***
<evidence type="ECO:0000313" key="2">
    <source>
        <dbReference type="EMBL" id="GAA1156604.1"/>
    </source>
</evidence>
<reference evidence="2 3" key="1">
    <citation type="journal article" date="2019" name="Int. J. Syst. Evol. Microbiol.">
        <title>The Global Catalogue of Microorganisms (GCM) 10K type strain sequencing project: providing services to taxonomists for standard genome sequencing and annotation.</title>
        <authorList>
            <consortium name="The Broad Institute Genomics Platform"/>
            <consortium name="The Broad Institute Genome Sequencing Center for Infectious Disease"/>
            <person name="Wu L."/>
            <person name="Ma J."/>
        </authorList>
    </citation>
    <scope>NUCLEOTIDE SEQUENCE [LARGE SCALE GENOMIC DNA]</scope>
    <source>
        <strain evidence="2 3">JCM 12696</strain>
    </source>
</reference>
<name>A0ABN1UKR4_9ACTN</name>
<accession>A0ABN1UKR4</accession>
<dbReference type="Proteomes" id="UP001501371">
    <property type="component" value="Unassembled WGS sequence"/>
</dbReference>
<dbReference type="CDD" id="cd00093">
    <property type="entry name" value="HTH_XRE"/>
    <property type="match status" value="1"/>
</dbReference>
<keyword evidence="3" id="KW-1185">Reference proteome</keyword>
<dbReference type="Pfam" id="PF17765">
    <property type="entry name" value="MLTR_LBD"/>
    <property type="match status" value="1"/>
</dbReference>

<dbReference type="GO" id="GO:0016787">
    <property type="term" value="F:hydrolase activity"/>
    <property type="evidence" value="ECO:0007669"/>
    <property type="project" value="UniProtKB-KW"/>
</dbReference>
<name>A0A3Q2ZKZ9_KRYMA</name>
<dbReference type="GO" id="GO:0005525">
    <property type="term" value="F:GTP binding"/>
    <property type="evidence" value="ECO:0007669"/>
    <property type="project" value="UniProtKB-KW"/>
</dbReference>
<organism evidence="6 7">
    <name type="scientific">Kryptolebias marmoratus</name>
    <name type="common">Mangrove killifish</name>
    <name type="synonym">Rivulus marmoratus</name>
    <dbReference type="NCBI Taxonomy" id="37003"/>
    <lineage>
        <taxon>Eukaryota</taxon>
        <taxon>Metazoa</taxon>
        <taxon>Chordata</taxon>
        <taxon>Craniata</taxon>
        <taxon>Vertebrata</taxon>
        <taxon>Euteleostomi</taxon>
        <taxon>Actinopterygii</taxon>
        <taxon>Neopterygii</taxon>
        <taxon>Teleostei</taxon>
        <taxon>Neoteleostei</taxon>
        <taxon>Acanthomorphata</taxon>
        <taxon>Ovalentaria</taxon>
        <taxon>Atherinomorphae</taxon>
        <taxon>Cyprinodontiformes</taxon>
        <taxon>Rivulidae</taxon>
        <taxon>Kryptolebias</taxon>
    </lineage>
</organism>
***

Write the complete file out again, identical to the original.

<evidence type="ECO:0000313" key="2">
    <source>
        <dbReference type="EMBL" id="GAA1156604.1"/>
    </source>
</evidence>
<reference evidence="2 3" key="1">
    <citation type="journal article" date="2019" name="Int. J. Syst. Evol. Microbiol.">
        <title>The Global Catalogue of Microorganisms (GCM) 10K type strain sequencing project: providing services to taxonomists for standard genome sequencing and annotation.</title>
        <authorList>
            <consortium name="The Broad Institute Genomics Platform"/>
            <consortium name="The Broad Institute Genome Sequencing Center for Infectious Disease"/>
            <person name="Wu L."/>
            <person name="Ma J."/>
        </authorList>
    </citation>
    <scope>NUCLEOTIDE SEQUENCE [LARGE SCALE GENOMIC DNA]</scope>
    <source>
        <strain evidence="2 3">JCM 12696</strain>
    </source>
</reference>
<name>A0ABN1UKR4_9ACTN</name>
<accession>A0ABN1UKR4</accession>
<dbReference type="Proteomes" id="UP001501371">
    <property type="component" value="Unassembled WGS sequence"/>
</dbReference>
<dbReference type="CDD" id="cd00093">
    <property type="entry name" value="HTH_XRE"/>
    <property type="match status" value="1"/>
</dbReference>
<keyword evidence="3" id="KW-1185">Reference proteome</keyword>
<dbReference type="Pfam" id="PF17765">
    <property type="entry name" value="MLTR_LBD"/>
    <property type="match status" value="1"/>
</dbReference>

<dbReference type="GO" id="GO:0016787">
    <property type="term" value="F:hydrolase activity"/>
    <property type="evidence" value="ECO:0007669"/>
    <property type="project" value="UniProtKB-KW"/>
</dbReference>
<name>A0A3Q2ZKZ9_KRYMA</name>
<dbReference type="GO" id="GO:0005525">
    <property type="term" value="F:GTP binding"/>
    <property type="evidence" value="ECO:0007669"/>
    <property type="project" value="UniProtKB-KW"/>
</dbReference>
<organism evidence="6 7">
    <name type="scientific">Kryptolebias marmoratus</name>
    <name type="common">Mangrove killifish</name>
    <name type="synonym">Rivulus marmoratus</name>
    <dbReference type="NCBI Taxonomy" id="37003"/>
    <lineage>
        <taxon>Eukaryota</taxon>
        <taxon>Metazoa</taxon>
        <taxon>Chordata</taxon>
        <taxon>Craniata</taxon>
        <taxon>Vertebrata</taxon>
        <taxon>Euteleostomi</taxon>
        <taxon>Actinopterygii</taxon>
        <taxon>Neopterygii</taxon>
        <taxon>Teleostei</taxon>
        <taxon>Neoteleostei</taxon>
        <taxon>Acanthomorphata</taxon>
        <taxon>Ovalentaria</taxon>
        <taxon>Atherinomorphae</taxon>
        <taxon>Cyprinodontiformes</taxon>
        <taxon>Rivulidae</taxon>
        <taxon>Kryptolebias</taxon>
    </lineage>
</organism>